The Facebook alumna, author and co-founder of Honeycomb (and classical pianist) hardly needs an introduction. What Charity Majors doesn’t know about delivery, isn’t worth knowing. So we sat down with the operations and database engineer to hear her thoughts on distributed teams and how the tech industry is recovering.

Hi Charity! Thank you for joining us today. What’s your focus for the rest of 2021?

Hi! I’m making some really big bets in design and trying to develop tools that are consumer quality, because I feel like these have been lacking in our tool space for some time. 

Sounds great! Given everything that has happened globally with Covid-19 and the subsequent changes in management strategies, how do you think your leadership will have to shift again with 2021 being the year of recovery rather than damage limitation?

We had already made the decision and started the process of being completely distributed before Covid hit, so it was a pretty smooth bypass for us. This past year has really been about understanding how differently it affects different people and how much you have to very explicitly and very loudly support your team in their human individualities. More than anything, I think it really drives home the importance of the ‘team’. Individuals have wobbles, and a lot of people wobbled really hard over the last year, but when you smooth that over with the individual, the team can continue to perform at a very high level. 

Moving forward into the rest of 2021, I think it will be a year of recovery. But I do hope that we can take the lessons we’ve learned about how to prioritise mental health and how to not assume that everyone is in the same situation We also need to make space for a lot of variants and make people feel unashamed to be experiencing such wobbles and able to bring their whole selves into work. We need to make that stick as an industry.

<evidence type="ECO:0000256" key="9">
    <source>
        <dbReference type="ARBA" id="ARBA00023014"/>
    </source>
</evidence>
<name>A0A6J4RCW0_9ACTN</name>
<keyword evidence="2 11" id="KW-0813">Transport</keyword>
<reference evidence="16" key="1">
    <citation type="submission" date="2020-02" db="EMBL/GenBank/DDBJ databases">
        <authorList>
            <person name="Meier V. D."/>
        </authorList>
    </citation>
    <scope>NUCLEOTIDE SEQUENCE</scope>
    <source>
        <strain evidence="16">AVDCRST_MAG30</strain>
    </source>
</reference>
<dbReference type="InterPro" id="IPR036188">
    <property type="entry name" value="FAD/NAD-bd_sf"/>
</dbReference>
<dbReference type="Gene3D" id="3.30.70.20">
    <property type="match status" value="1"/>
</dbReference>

Totally! And what possibly motivated people before might be different from what motivates them now or how they respond to being motivated. With that in mind, how have you managed to keep your team going so that delivery doesn’t suffer?

A lot of this comes down to ‘good pressure’ versus ‘bad pressure’. It’s Maslow’s Hierarchy of Needs: First, people need to have their needs met as people and as part of a family, before they can expect to do any good work. That’s just a given. But once you’ve made allowances for that and been supportive of that, you have to recognise that a lot of people come with a lot of work-related baggage/damage because they have been pressurised in ‘bad’ ways in the past.

I think engineers crave good pressure; they crave structure and knowing that there is meaning within their work and so the solution to the problem isn’t to remove all pressure. It’s for leaders to hold their teams to a high standard and set the bar, if you don’t, they have nothing to set themselves against. 

The real secret to having high-performing teams is just constant engagement; deep engagement with the work that you’re doing and shipping a lot of stuff really quickly and having a big impact on a user. When things take longer than they need to, you need to have a discussion with your team about it and find out why and what the tradeoffs are. If your engineers are not connected to the ‘why’ of something, they’re never going to be motivated.